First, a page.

Wired editor Chris Anderson cemented his speaker-circuit bona fides with a 2006 book, The Long Tail, that was hailed as cogent and disruptive. His last effort, Free: The Future of a Radical Price, met with considerably worse reviews, and its premise was derided on many blogs. Worse, chunks of it turned out to have been copied and pasted without attribution from Wikipedia. None of that matters on the speaking circuit, where Mr. Anderson’s agency says he is in more demand than almost any other client worldwide.

{ NY Observer | Continue reading }

‘When a true genius appears you will know him by this sign; that all the dunces are in confederacy against him.’ –Jonathan Swift

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Editors’ Note: Portions of this post appeared in similar form in an April, 2011, post by Jonah Lehrer for Wired.com. We regret the duplication of material.

[…]

Editors’ Note: The introductory paragraphs of this post appeared in similar form in an October, 2011, column by Jonah Lehrer for the Wall Street Journal. We regret the duplication of material.

[…]

Editors’ Note: Portions of this post appeared in similar form in a December, 2009, piece by Jonah Lehrer for Wired magazine. We regret the duplication of material.

[…]

Editors’ Note: Portions of this post appeared in similar form in an April, 2010, column by Jonah Lehrer for the Wall Street Journal and in a July, 2009, article for the Guardian, which was an excerpt of Lehrer’s book “How We Decide.” We regret the duplication of material.

[…]

Editors’ Note: Portions of this post appeared in similar form in an October, 2011, post by Jonah Lehrer for Wired.com and in an August, 2008, column by Lehrer for the Boston Globe. We regret the duplication of material.

{ The New Yorker | Jonah Lehrer just landed a job at the New Yorker and plagiarized the shit out of himself }

Yell this time

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{ The Story Behind the Iconic Andy Warhol ‘Esquire’ Cover }

‘Big year for archers.’ –Sasha Frere-Jones

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{ The publishing and design communities now know that a printed magazine can not only be used to kill at will, but as particularly efficient tool for political assassinations. | Adam Rothstein/The New Inquiry | full story }

Correctamundo. And that’s what we’re gonna be. We’re gonna be cool.

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The other influence happened when I was nine or ten. I went back East to visit relatives in New York and one of my uncles took me to a Russian Jewish bathhouse. It was exotic and interesting and although I don’t remember it from a sensual level, it was an unusual experience. I realized that bathing was an activity that people could indulge in. I remember, too, that there was food afterwards — it was great! Later, when I was in architecture school at UCLA, I visited a place that had a nice bath, and I began to take baths in the afternoon. I liked to take a bath after lunch. I know it is an odd time for it, but if you’re self-employed and are kind of a dreamer, it works. Then in Japan I started to take a bath before dinner, at six or seven o’clock. […]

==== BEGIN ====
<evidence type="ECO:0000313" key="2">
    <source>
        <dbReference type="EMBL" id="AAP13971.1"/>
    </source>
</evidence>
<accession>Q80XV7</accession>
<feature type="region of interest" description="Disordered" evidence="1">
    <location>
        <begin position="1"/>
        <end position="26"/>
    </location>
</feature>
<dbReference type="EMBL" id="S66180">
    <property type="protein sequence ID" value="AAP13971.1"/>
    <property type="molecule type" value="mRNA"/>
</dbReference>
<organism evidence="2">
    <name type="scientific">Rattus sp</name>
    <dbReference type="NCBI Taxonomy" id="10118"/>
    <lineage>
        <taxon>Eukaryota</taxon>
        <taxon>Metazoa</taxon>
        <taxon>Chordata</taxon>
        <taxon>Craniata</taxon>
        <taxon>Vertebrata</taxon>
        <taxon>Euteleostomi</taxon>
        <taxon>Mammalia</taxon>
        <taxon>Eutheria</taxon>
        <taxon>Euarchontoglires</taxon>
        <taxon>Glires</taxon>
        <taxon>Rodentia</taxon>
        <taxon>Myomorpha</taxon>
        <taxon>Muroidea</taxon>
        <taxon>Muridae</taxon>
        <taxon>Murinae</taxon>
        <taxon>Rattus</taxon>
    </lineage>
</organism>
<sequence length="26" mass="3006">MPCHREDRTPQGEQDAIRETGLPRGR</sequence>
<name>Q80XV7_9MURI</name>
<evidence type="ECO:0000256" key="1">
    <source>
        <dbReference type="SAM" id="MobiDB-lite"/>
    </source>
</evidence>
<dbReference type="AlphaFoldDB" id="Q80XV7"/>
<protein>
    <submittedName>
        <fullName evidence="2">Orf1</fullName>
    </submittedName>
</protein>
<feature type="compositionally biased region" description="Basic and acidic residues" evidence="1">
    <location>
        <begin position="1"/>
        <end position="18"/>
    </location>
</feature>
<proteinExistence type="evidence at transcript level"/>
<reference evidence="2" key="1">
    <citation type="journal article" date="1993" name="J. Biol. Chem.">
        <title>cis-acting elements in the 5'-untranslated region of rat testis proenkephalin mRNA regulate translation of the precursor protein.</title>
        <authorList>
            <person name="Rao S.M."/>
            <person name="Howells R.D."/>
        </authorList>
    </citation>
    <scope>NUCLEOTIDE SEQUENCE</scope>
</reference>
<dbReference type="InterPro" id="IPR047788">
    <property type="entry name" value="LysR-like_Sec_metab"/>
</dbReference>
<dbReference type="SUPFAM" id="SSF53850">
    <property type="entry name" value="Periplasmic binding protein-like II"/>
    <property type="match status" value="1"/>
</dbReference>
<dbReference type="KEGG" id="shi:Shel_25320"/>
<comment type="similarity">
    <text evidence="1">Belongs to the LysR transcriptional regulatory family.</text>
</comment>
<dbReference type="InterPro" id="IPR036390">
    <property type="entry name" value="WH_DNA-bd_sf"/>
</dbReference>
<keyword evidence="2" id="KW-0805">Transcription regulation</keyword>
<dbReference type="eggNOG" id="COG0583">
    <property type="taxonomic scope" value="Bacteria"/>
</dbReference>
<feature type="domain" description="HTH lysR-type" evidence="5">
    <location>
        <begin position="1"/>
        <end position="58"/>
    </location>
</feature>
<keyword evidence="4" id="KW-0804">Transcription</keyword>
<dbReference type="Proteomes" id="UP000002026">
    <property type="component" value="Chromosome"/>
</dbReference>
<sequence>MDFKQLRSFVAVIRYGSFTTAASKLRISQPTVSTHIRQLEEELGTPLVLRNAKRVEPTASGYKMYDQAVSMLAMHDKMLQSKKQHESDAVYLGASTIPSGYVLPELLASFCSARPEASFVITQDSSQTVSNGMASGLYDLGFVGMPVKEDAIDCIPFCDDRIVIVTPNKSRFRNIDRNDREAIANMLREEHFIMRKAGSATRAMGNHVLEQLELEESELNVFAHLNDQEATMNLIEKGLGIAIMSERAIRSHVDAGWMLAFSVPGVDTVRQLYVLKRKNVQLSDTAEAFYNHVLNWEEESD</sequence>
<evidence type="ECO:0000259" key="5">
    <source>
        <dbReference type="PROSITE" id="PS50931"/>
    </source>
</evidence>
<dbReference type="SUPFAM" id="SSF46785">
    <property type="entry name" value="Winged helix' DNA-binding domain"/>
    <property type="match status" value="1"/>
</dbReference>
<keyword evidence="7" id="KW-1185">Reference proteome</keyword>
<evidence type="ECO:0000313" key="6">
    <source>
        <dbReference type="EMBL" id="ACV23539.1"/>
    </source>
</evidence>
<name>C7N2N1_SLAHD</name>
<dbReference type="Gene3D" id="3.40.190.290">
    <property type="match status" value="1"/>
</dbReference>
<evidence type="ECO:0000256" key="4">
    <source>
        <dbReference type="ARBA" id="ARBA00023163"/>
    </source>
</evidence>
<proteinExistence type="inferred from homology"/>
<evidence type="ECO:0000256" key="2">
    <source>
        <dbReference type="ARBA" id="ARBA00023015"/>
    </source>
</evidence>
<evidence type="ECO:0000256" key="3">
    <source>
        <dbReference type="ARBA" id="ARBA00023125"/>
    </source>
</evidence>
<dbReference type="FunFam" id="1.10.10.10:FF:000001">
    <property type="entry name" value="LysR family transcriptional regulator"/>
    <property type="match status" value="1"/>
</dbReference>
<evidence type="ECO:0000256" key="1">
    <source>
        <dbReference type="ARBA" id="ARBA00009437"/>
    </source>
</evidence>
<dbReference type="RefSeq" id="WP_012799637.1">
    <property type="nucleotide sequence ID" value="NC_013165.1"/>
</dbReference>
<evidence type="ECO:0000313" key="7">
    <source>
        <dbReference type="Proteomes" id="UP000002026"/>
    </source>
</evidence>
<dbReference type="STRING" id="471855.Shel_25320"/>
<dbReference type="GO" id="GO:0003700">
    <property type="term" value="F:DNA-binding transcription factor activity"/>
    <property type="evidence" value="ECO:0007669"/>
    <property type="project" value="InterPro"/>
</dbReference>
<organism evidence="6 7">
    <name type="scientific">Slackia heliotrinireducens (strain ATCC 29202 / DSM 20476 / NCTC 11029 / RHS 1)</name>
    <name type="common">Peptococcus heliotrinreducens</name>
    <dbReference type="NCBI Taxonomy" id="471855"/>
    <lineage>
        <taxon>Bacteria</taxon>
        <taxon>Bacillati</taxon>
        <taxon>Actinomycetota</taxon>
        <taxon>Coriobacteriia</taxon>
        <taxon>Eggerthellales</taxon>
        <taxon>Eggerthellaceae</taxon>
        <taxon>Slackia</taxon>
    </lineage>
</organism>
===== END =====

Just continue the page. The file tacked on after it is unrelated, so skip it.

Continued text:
Bathrooms are everywhere. Just about everyone has one. And every bathroom, no matter how crude or sophisticated, comes equipped with all the elements of primal poetry:

Water and/or steam.
Hot, cold, and in between.
Nakedness.
Quietness.
Illumination.

[…]

The WET distribution system started really small — hand delivery to a few select shops — and grew significantly through the life of the magazine.

{ Leonard Koren/LA Review of Books | Continue reading }

Very good. Where?

We’ve been told by the New York Times, you know, the newswpaper of record, that Apple only paid a 9.8% tax rate last year.

As it stands, the company paid cash taxes of $3.3 billion around the world on its reported profits of $34.2 billion last year, a tax rate of 9.8 percent.

This really is the most gargantuan ignorance on their part.
The $3.3 billion has nothing, nothing at all, to do with the $34.2 billion: something which any accountant at all could have told them.

{ Forbes | Continue reading }

related { For every $1 Google spends lobbying, Apple spends 10¢ }

Let me get my hands on your mammary gland

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‘Come on, you give more than that to NPR, and you’re fucking broke.’ –Malcolm Harris

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{ The New Inquiry Magazine, a monthly collection of essays and featured content, organized around a common theme and illustrated by Imp Kerr | Read more | Subscribe }